New GRDC investments have put beneficial endophytes and mouse management front and centre in the latest integrated pest management (IPM) strategies to be delivered for grain growers.
GRDC is supporting an ongoing research alliance between AgResearch, Grasslanz Technology Ltd, MBIA and Foundation of Arable Research to develop elite wheat varieties, with further funding until 2022.
The GRDC project is the first of its kind and aims to successfully introgress endophytes (beneficial organisms - often fungi and bacteria - that live between living plant cells) into cereal varieties.
The vision for the project is to create a unique cereal-endophyte product which results in reduced need for inputs, such as pesticides, and better productivity, economic and environmental outcomes.
Elite wheat varieties
The difficult task has baffled many researchers, but AgResearch company Grasslanz has a long and successful history of creating pasture varieties containing beneficial novel endophytes AR1 and AR37.
The AgResearch team found endophytes in Elymus species and Agropyron species, both of which are wild relatives of wheat. It has also found them in a Hordeum species, which is a barley relative.
In the US, researchers are reputed to have made the first discovery of Neotyphodium endophytes in an annual grass species (Aegilops mutica) that can hybridise with cultivated wheat (Triticum species).
These endophytes protect the grass host from insect attack, while minimising animal health and welfare issues.
If successful, the GRDC-supported research will result in functional associations between elite cereal cultivars (wheat and rye) and endophytic Epichloë fungi.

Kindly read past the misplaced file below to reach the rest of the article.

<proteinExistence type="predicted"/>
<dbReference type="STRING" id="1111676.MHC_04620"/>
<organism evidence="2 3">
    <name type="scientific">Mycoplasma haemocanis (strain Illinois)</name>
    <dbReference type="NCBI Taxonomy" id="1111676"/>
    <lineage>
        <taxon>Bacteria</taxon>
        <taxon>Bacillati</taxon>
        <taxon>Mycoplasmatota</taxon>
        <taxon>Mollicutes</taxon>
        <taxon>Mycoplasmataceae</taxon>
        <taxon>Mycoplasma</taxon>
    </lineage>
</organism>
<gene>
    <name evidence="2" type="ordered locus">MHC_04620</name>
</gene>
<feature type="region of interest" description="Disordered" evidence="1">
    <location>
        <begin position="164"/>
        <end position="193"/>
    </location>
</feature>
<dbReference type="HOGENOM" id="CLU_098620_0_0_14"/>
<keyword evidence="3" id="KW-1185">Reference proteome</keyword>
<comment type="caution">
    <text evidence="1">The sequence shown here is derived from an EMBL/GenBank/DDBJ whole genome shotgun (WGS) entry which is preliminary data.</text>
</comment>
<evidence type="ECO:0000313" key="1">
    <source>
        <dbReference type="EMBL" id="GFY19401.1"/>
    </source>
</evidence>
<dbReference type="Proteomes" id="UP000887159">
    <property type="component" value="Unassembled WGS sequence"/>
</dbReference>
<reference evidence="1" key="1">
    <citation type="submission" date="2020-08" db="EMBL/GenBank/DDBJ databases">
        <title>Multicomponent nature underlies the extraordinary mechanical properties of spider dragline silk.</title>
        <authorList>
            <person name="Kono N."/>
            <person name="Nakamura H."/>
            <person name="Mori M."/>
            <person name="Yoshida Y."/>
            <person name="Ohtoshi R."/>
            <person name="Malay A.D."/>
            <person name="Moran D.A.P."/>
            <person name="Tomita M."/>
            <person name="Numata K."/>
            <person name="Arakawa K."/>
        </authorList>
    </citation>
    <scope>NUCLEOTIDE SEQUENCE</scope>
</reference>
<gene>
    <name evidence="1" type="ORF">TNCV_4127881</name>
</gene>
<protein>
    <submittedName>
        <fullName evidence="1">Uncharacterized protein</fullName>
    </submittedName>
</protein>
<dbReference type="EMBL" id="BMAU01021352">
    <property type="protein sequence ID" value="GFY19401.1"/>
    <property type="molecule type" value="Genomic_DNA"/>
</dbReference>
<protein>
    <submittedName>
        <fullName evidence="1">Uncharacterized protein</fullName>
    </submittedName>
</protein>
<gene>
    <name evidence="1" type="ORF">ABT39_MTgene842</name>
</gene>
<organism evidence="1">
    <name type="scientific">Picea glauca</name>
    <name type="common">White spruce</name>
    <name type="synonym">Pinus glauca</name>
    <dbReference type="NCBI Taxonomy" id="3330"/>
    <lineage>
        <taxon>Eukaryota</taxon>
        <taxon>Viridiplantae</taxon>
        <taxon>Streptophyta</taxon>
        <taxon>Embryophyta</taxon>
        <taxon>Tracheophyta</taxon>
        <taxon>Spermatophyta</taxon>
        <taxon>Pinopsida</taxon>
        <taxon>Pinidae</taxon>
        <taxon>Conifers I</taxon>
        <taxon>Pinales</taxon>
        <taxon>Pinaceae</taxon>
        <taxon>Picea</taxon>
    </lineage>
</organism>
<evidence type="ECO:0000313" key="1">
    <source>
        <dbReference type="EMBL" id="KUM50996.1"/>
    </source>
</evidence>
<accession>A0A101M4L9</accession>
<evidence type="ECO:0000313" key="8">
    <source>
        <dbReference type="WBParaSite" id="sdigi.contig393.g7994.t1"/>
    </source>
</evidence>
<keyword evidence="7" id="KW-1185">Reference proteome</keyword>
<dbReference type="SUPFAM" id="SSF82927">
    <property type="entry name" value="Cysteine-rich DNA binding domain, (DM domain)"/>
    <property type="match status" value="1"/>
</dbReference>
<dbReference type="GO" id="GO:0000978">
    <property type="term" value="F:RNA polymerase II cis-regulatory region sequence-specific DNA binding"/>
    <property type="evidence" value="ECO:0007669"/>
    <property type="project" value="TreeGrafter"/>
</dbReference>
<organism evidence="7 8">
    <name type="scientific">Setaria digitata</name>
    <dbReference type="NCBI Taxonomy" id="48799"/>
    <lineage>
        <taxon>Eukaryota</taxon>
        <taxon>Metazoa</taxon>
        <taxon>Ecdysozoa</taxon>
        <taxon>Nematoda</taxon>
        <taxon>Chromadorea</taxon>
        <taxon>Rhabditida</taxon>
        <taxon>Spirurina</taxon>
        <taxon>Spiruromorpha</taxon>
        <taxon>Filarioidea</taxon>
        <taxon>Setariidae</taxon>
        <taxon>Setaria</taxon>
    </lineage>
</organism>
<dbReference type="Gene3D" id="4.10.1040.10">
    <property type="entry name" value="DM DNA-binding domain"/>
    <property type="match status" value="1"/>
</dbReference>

These will protect the cereals from pre- and post-harvest invertebrate pest attack and potentially enhance tolerance of abiotic stresses such as heat, cold or water stress.
Wild relatives key to resistance
Modern cereals are not naturally infected with Neotyphodium endophytes, but some of their wild relatives have been found to be infected.
It is hypothesised that during the evolution of modern cereals, agricultural practices such as storing seed have led to the loss of the original association.
The aim of this research is to identify endophytes with appropriate properties in isolates taken from wild relatives of cereals.
The following targets have been identified as economically important, and the new research is looking for endophytes that can associate with wheat and/or barley to help reduce the impact of these targets:
- mites including red-legged earth mite and the mite that carries wheat streak mosaic virus
- aphids particularly bird cherry oat aphid (Rhopalosiphum padi), which transmits barley yellow dwarf virus
- soil-borne fungi crown rot and rhizoctonia
- stress tolerance/growth enhancement particularly in relation to drought
- grain-storage pests
- quarantine insect pests not yet in Australia